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Hoffmann, R. A wiki for the life sciences where authorship matters. Nature Genetics (2008)

Adenosine A2A receptors regulate the extracellular accumulation of excitatory amino acids upon metabolic dysfunction in chick cultured retinal cells.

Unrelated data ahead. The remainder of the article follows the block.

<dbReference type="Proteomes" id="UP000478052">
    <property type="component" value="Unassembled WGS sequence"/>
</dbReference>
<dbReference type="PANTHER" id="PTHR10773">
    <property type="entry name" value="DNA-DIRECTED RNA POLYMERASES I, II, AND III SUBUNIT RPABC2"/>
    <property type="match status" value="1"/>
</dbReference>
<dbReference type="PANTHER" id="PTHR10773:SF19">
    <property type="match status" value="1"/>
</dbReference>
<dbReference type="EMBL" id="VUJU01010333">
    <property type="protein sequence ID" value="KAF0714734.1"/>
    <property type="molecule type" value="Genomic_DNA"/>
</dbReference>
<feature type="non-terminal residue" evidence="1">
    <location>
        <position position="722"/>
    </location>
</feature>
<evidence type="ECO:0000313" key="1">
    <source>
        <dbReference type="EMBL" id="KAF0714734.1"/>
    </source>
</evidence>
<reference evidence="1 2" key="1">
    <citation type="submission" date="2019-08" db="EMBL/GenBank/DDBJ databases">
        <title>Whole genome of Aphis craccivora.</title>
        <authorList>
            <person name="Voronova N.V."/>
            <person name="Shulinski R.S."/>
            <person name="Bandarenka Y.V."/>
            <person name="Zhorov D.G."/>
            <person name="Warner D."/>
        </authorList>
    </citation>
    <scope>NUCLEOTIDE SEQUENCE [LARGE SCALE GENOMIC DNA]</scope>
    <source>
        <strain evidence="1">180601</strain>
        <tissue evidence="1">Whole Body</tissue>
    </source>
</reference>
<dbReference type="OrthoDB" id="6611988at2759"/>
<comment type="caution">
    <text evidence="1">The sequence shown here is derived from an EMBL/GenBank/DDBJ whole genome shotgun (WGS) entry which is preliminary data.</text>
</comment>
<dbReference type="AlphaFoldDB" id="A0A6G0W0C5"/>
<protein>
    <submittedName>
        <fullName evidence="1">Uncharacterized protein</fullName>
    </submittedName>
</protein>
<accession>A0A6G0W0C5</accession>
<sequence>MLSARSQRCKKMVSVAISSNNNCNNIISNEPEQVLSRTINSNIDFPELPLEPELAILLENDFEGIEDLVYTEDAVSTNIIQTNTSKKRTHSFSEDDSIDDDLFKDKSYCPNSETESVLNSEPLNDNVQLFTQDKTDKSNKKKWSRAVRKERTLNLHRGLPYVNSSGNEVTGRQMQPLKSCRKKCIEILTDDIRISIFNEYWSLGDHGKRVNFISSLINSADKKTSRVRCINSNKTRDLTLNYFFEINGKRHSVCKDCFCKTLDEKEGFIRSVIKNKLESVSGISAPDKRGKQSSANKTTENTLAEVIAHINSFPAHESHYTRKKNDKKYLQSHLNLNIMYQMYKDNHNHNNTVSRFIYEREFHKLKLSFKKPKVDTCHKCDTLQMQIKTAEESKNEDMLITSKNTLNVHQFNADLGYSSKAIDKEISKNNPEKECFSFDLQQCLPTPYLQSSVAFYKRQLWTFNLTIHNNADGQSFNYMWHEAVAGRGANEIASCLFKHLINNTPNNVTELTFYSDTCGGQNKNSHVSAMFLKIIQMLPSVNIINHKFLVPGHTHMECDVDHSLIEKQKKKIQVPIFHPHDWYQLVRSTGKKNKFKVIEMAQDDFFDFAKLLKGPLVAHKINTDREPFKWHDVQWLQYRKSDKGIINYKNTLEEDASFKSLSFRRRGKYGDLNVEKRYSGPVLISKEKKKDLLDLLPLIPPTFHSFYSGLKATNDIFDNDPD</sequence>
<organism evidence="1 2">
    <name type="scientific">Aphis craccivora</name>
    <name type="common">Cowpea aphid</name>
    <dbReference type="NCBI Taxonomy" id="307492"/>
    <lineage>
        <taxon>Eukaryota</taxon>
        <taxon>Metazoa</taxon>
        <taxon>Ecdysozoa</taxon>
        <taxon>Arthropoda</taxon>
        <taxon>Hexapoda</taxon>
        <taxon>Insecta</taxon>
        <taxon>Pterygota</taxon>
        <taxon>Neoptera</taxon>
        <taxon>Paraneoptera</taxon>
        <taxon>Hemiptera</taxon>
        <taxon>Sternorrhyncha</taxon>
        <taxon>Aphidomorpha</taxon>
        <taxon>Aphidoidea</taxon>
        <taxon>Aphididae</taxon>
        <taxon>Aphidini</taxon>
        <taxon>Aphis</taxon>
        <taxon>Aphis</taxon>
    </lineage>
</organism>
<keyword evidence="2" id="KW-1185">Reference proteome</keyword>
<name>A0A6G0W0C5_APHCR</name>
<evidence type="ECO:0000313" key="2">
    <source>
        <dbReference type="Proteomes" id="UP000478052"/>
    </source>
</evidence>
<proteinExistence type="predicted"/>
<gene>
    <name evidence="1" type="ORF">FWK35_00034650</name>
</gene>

The role of endogenous extracellular adenosine as a tonic modulator of the extracellular accumulation of excitatory amino acids (glutamate and aspartate) caused by metabolic inhibition was investigated in cultured retinal cells. The selective adenosine A2A receptor antagonist, 4-[2-[7-amino-2-(2-furyl)(1,2,4)-triazin-5-ylamino]-ethyl]ph enol (ZM241385) (50 nM), increased the release of glutamate (three- to four-fold) and of aspartate (nearly two-fold) upon iodoacetic acid-induced glycolysis inhibition, in the presence or in the absence of Ca2+. Blockade of tonic activation of A2A receptors by ZM241385 also increased (nearly two-fold) the ischemia-induced release of glutamate and aspartate. Furthermore, another selective A2A receptor antagonist, 5-amino-7-(2-phenylethyl)-2-(2-furyl)pyrazolo[4,3-e]-1,2,4-triazolo[1,5- c] pyrimidine (SCH58261), also increased the release of aspartate and glutamate by about two-fold in cells submitted to glycolysis inhibition. In contrast, the selective adenosine A1 receptor antagonist, 1,3-dipropyl-8-cyclopentylxanthine (DPCPX) (100 nM), did not significantly modify the extracellular accumulation of either glutamate or aspartate caused by inducers of chemical ischemia or glycolytic inhibitors. Inhibition of glycolysis also increased (about three-fold) the extracellular accumulation of GABA, which was virtually unchanged by ZM241385. Furthermore, the GABAA receptor antagonist, bicuculline (10 microM), only increased (nearly two-fold) the iodoacetic acid-induced Ca(2+)-dependent release of glutamate, whereas the GABAB receptor antagonist, 3-aminopropyl(diethoxymethyl) phosphinic acid, CGP35348 (100 microM), was devoid of effects on the extracellular accumulation of glutamate and aspartate. These results show that endogenous extracellular adenosine, which rises under conditions of inhibited glycolysis, tonically inhibits the extracellular accumulation of excitatory amino acid through the activation of A2A, but not A1, adenosine receptors, and this effect is independent of GABAA and GABAB functions in the cultured retinal cells.[1]


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